The student news site of Eastern Illinois University in Charleston, Illinois.

The Daily Eastern News

The student news site of Eastern Illinois University in Charleston, Illinois.

The Daily Eastern News

The student news site of Eastern Illinois University in Charleston, Illinois.

The Daily Eastern News


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Cicadas swarm state track meet

Cicada shells collect on mature tree just west of Eastern Illinois University campus (Olivia Bennett)

Katy Hasson has done quite a bit of driving.

She has been making a three and half hour trek from Edgington, Illinois (near Quad Cities) to Charleston for 13 years straight, at least twice every year. Hasson has been undertaking this journey to watch the annual Illinois High School State Track and Field Meet, both men’s and women’s.

The final meet in the Illinois high school track season has been hosted by Eastern since 1973. Hasson, the principal of Rockridge High School in Edgington, has been watching since 2011.

She first came to Charleston to watch her daughter compete in the 2011 state track meet. Recently, her visits to Eastern have been in a more official setting; she became a board member of IHSA in 2016. In 2020, Hasson became the President of the Board for the IHSA, making her the de facto head of Illinois high school athletics.

Naturally, Hasson is familiar with the goings on of the Illinois state track meet. What she is not familiar with was the onslaught of cicadas that hit this year’s competition.

“Never seen it like this, it’s nuts,” said Hasson. “I can’t say I’ve ever seen them down here during the time we have the meet. This must be the right time of the year; they’re talking about this brood emergence that we haven’t seen in 200-something years. I think we’re getting the worst of them.”

The brood emergence Hasson touched on was certainly centuries in the making. According to Natural Geographic reporter Ayurella Horn-Muller, this particular pairing of brood emergences (Brood XIII and Brood XIX) hasn’t happened in 221 years. For context, the last time these two broods emerged together, Thomas Jefferson was still in office.

In the same National Geographic article, Horn-Muller says that billions of cicadas have unearthed themselves this summer.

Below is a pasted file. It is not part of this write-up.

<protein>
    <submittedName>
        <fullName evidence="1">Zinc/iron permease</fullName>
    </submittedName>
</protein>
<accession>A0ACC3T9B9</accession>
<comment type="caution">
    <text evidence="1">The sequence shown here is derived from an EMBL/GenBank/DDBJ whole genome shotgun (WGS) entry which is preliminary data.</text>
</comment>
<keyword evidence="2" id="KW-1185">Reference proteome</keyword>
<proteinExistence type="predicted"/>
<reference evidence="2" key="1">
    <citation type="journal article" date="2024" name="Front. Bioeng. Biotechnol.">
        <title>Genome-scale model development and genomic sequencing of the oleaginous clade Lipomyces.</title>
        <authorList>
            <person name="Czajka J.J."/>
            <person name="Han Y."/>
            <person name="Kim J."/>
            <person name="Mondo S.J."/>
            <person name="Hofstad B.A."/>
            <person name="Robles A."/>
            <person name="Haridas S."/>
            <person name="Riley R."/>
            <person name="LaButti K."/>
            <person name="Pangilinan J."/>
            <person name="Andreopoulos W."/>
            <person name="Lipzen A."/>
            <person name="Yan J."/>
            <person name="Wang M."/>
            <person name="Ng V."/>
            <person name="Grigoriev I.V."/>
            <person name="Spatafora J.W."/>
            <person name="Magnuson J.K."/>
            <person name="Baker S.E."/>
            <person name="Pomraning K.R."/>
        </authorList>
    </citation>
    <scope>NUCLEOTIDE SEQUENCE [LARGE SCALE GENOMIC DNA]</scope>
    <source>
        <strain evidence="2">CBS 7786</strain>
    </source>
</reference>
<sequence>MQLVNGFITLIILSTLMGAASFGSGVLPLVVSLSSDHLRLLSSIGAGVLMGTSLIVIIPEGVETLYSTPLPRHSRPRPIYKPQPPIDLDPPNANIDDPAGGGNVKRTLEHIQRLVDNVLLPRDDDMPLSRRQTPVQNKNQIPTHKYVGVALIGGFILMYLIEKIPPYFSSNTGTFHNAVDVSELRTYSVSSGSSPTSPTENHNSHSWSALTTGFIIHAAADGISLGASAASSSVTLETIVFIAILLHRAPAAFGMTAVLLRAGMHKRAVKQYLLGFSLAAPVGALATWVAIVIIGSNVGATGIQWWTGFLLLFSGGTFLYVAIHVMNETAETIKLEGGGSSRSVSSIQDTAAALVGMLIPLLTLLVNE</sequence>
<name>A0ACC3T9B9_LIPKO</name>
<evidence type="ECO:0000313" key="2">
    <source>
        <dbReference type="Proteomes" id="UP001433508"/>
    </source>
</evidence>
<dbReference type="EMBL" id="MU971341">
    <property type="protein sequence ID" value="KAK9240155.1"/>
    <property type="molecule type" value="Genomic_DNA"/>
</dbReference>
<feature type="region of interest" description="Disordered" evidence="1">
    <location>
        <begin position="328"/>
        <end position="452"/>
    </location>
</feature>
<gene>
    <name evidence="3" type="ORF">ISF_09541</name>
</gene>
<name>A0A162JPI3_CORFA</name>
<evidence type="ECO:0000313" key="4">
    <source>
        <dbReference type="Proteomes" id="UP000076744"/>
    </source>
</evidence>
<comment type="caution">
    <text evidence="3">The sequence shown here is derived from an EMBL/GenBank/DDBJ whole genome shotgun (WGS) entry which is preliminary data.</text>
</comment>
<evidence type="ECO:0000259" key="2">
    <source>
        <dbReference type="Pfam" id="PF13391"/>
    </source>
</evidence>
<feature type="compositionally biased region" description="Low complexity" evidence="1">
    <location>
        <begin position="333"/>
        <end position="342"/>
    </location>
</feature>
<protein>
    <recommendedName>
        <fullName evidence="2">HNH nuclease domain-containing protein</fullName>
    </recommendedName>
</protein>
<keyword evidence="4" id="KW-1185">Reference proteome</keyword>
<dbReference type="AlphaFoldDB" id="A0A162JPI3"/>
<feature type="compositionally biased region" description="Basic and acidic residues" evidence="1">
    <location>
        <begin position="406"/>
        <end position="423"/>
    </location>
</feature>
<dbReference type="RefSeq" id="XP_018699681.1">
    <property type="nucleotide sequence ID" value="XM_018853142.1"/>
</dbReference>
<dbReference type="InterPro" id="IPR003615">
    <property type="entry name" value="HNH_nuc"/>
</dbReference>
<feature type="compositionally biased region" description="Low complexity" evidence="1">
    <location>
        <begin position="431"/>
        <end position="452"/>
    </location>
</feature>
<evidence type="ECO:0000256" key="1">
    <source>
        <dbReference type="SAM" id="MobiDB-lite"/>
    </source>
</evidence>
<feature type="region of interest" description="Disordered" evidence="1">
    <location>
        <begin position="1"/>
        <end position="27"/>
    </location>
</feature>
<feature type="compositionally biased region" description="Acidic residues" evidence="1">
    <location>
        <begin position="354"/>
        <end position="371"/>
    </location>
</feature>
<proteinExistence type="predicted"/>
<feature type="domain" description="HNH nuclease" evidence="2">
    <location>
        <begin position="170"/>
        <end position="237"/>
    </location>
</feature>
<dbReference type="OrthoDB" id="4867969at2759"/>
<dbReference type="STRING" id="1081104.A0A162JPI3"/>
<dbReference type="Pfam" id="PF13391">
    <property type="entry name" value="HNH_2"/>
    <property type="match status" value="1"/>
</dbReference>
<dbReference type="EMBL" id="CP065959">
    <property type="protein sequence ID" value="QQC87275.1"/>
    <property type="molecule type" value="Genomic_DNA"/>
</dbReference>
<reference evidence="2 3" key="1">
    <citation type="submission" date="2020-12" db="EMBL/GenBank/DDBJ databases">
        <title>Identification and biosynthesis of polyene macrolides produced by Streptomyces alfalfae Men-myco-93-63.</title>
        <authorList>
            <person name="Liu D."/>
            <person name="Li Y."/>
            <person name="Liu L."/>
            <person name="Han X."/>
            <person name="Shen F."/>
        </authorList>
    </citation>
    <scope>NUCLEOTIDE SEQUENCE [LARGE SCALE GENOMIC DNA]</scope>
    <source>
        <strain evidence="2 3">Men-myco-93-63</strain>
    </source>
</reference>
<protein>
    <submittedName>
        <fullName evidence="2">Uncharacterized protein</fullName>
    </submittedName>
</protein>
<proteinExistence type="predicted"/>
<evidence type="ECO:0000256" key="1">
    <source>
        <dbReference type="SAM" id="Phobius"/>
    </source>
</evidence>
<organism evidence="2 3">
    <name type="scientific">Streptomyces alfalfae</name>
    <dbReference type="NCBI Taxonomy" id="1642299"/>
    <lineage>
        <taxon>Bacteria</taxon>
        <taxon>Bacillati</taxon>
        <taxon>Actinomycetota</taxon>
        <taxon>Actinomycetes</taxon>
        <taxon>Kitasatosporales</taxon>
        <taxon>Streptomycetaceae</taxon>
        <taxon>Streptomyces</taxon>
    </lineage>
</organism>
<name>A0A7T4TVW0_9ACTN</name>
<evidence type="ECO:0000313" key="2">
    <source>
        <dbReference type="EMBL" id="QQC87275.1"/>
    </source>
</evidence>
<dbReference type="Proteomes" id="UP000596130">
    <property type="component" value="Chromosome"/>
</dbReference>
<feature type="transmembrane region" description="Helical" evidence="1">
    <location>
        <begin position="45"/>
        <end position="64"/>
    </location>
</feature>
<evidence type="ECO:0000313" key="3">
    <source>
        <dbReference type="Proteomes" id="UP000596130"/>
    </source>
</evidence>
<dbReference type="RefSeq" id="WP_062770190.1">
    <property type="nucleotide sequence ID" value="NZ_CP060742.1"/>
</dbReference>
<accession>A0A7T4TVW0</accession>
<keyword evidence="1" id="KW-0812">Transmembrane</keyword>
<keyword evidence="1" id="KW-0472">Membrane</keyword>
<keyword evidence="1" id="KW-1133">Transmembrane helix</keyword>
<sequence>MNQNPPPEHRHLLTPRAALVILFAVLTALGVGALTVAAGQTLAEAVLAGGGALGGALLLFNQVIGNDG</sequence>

Oh boy, were the effects felt during the state track meet. Wyatt Widolff, a junior long-distance runner for Newman Central Catholic in Sterling, Illinois, shared his experience with the insect invaders.

“They weren’t a problem while we were running, but while we were warming up, yeah, they were a lot,” said Widolff, yelling over a cacophony of cicada screeches. “When we’re just walking around, they’re always landing on you and being really annoying. They’re also really loud, it’s hard just to talk.”

Widolff went on to say how the cicadas were alarming when they first arrived in Charleston, but the runners have gotten used to them.

“When you first get here in Charleston, it is noticeably different, they’re bad here,” said Widolff.

Runners are not the only ones the cicadas affect. Fans and the student athletes who help run the meet are also on the front lines in the buggy bombardment.

Kylie Hacke, a junior long-distance runner for Eastern, has been working the state meet for two years in a row. She says the cicadas are annoying, but not disruptive.

“They don’t affect much, besides the screaming and trying to run away,” said Hacke. “They’ll be on athletes has they run, but I don’t think they’ve been much of an impact, aside from spectators and fans being terrified.”

This year’s state track meet can offer a lesson to the fans in attendance 221 years from now, when the next emergence of this sort is expected to arise.

Make sure to bring some Off.

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